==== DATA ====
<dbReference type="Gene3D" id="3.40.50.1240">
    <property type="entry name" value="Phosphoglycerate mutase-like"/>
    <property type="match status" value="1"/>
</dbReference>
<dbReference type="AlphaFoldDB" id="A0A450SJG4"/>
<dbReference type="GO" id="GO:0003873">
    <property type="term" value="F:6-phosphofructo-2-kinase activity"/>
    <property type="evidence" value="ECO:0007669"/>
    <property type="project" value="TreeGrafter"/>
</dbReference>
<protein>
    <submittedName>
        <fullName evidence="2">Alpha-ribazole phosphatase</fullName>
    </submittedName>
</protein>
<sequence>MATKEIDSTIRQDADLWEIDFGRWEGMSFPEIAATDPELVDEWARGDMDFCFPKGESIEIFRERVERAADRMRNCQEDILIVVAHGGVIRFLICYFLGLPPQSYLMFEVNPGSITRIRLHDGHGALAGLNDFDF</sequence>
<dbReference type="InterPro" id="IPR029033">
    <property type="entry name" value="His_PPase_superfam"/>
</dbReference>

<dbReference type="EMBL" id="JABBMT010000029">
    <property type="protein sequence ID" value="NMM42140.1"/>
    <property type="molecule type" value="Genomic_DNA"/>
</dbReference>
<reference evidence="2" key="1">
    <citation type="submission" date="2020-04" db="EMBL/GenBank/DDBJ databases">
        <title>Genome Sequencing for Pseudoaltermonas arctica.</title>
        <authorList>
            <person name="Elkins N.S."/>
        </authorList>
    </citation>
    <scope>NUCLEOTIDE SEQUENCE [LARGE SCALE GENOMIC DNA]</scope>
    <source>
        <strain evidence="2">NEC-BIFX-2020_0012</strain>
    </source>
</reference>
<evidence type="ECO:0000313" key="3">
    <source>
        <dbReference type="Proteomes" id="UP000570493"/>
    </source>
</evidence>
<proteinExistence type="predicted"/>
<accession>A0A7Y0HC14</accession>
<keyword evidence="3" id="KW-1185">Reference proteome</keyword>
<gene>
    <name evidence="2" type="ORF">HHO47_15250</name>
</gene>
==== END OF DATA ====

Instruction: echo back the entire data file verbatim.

<dbReference type="Gene3D" id="3.40.50.1240">
    <property type="entry name" value="Phosphoglycerate mutase-like"/>
    <property type="match status" value="1"/>
</dbReference>
<dbReference type="AlphaFoldDB" id="A0A450SJG4"/>
<dbReference type="GO" id="GO:0003873">
    <property type="term" value="F:6-phosphofructo-2-kinase activity"/>
    <property type="evidence" value="ECO:0007669"/>
    <property type="project" value="TreeGrafter"/>
</dbReference>
<protein>
    <submittedName>
        <fullName evidence="2">Alpha-ribazole phosphatase</fullName>
    </submittedName>
</protein>
<sequence>MATKEIDSTIRQDADLWEIDFGRWEGMSFPEIAATDPELVDEWARGDMDFCFPKGESIEIFRERVERAADRMRNCQEDILIVVAHGGVIRFLICYFLGLPPQSYLMFEVNPGSITRIRLHDGHGALAGLNDFDF</sequence>
<dbReference type="InterPro" id="IPR029033">
    <property type="entry name" value="His_PPase_superfam"/>
</dbReference>

<dbReference type="EMBL" id="JABBMT010000029">
    <property type="protein sequence ID" value="NMM42140.1"/>
    <property type="molecule type" value="Genomic_DNA"/>
</dbReference>
<reference evidence="2" key="1">
    <citation type="submission" date="2020-04" db="EMBL/GenBank/DDBJ databases">
        <title>Genome Sequencing for Pseudoaltermonas arctica.</title>
        <authorList>
            <person name="Elkins N.S."/>
        </authorList>
    </citation>
    <scope>NUCLEOTIDE SEQUENCE [LARGE SCALE GENOMIC DNA]</scope>
    <source>
        <strain evidence="2">NEC-BIFX-2020_0012</strain>
    </source>
</reference>
<evidence type="ECO:0000313" key="3">
    <source>
        <dbReference type="Proteomes" id="UP000570493"/>
    </source>
</evidence>
<proteinExistence type="predicted"/>
<accession>A0A7Y0HC14</accession>
<keyword evidence="3" id="KW-1185">Reference proteome</keyword>
<gene>
    <name evidence="2" type="ORF">HHO47_15250</name>
</gene>